Gambling involves placing a bet or wager on an event with the expectation of winning something of value. The event can be a football match, a lottery game or scratchcard. When a person places a bet they choose an outcome and this is then matched to ‘odds’ (a ratio of chances to win) that are set by the betting company.
For some, gambling becomes a serious problem that can strain or even break relationships, ruin careers and lead to financial disaster. For others, it can become an addictive habit that can lead to compulsive, impulsive behaviour. It can occur at casinos, race tracks and online. Problem gamblers are found in all walks of life and a gambling addiction can impact every area of a person’s life.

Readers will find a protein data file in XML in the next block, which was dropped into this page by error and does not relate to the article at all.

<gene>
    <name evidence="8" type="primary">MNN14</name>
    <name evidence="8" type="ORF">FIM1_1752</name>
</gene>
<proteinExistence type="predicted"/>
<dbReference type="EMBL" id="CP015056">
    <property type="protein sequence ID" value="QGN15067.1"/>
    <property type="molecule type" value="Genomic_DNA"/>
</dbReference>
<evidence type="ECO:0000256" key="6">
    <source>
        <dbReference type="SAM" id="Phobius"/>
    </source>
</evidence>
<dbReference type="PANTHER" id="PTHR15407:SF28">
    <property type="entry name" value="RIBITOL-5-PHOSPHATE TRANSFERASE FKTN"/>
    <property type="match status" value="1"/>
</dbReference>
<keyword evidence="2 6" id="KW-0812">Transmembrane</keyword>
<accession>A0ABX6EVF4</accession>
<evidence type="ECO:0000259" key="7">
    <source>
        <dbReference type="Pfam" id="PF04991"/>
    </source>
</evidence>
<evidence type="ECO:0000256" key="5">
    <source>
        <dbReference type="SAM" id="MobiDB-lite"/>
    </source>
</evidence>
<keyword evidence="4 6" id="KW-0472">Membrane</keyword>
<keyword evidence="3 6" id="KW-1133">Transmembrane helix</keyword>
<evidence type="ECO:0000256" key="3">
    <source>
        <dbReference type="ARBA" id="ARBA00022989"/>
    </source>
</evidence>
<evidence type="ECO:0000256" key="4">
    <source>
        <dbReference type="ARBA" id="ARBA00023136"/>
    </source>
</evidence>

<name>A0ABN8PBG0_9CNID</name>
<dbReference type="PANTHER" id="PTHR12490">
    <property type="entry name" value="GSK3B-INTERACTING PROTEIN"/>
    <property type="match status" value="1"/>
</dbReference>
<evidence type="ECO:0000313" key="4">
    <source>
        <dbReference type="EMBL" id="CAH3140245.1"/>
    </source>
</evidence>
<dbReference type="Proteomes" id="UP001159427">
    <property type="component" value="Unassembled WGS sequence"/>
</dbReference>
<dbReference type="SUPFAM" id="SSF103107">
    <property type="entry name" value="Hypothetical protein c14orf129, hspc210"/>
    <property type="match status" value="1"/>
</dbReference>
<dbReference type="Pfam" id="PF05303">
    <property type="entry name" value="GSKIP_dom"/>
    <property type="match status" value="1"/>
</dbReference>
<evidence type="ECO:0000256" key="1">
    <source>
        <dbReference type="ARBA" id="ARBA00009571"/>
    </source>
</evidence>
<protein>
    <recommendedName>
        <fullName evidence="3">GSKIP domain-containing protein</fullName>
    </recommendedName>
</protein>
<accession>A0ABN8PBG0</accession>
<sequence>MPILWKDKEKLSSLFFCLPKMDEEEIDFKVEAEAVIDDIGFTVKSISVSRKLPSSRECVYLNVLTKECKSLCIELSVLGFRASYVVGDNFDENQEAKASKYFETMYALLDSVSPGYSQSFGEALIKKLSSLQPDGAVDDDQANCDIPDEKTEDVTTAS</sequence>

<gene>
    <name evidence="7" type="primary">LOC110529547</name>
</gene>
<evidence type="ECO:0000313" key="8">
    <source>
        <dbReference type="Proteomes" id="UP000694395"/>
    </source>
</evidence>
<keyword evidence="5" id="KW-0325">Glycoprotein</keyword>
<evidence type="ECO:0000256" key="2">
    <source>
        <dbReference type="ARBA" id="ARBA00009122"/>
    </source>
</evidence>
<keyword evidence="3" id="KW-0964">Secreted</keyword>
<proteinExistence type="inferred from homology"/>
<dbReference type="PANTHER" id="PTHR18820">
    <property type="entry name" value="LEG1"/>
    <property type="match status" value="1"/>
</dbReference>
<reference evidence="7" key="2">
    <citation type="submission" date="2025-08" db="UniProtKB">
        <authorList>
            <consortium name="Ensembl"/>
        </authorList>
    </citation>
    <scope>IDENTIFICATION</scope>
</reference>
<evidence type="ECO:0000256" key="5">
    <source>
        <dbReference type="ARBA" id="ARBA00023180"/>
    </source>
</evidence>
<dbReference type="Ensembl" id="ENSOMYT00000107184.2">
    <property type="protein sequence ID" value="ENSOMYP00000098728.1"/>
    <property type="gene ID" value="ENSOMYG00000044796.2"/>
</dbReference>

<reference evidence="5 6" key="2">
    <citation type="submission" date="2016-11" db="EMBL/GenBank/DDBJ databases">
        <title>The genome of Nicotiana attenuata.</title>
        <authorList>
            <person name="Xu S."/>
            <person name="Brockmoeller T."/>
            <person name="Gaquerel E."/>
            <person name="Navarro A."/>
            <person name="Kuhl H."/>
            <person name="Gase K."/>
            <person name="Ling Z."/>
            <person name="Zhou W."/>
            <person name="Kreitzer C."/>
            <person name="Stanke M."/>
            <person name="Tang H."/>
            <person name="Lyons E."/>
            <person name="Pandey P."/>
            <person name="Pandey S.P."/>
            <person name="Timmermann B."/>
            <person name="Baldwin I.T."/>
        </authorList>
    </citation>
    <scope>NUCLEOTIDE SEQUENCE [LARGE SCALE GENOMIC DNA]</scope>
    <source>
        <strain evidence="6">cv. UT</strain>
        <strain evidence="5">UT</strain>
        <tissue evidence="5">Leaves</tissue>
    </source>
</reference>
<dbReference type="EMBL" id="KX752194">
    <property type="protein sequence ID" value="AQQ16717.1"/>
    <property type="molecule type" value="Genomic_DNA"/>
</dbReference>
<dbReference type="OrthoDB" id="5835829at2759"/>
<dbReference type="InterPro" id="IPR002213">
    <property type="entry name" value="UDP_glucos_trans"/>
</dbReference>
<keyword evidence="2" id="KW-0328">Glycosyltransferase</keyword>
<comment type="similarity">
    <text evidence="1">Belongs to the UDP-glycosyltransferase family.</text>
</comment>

There are many things you can do to help you overcome your gambling problem and live a happier, healthier life. Start by talking about your problems with someone who won’t judge you, such as a friend or family member. Alternatively, you could seek the support of a professional counsellor. You should also try to reduce your financial risk factors and not use credit cards, take out loans or steal money. Finally, make sure that you have a balanced lifestyle and don’t allow your gambling activities to take up all of your time.
You should also learn how to recognise when you are slipping into old habits, such as chasing your losses. Always play with a fixed amount of money that you are willing to lose and don’t be seduced by free cocktails or other perks offered at casinos.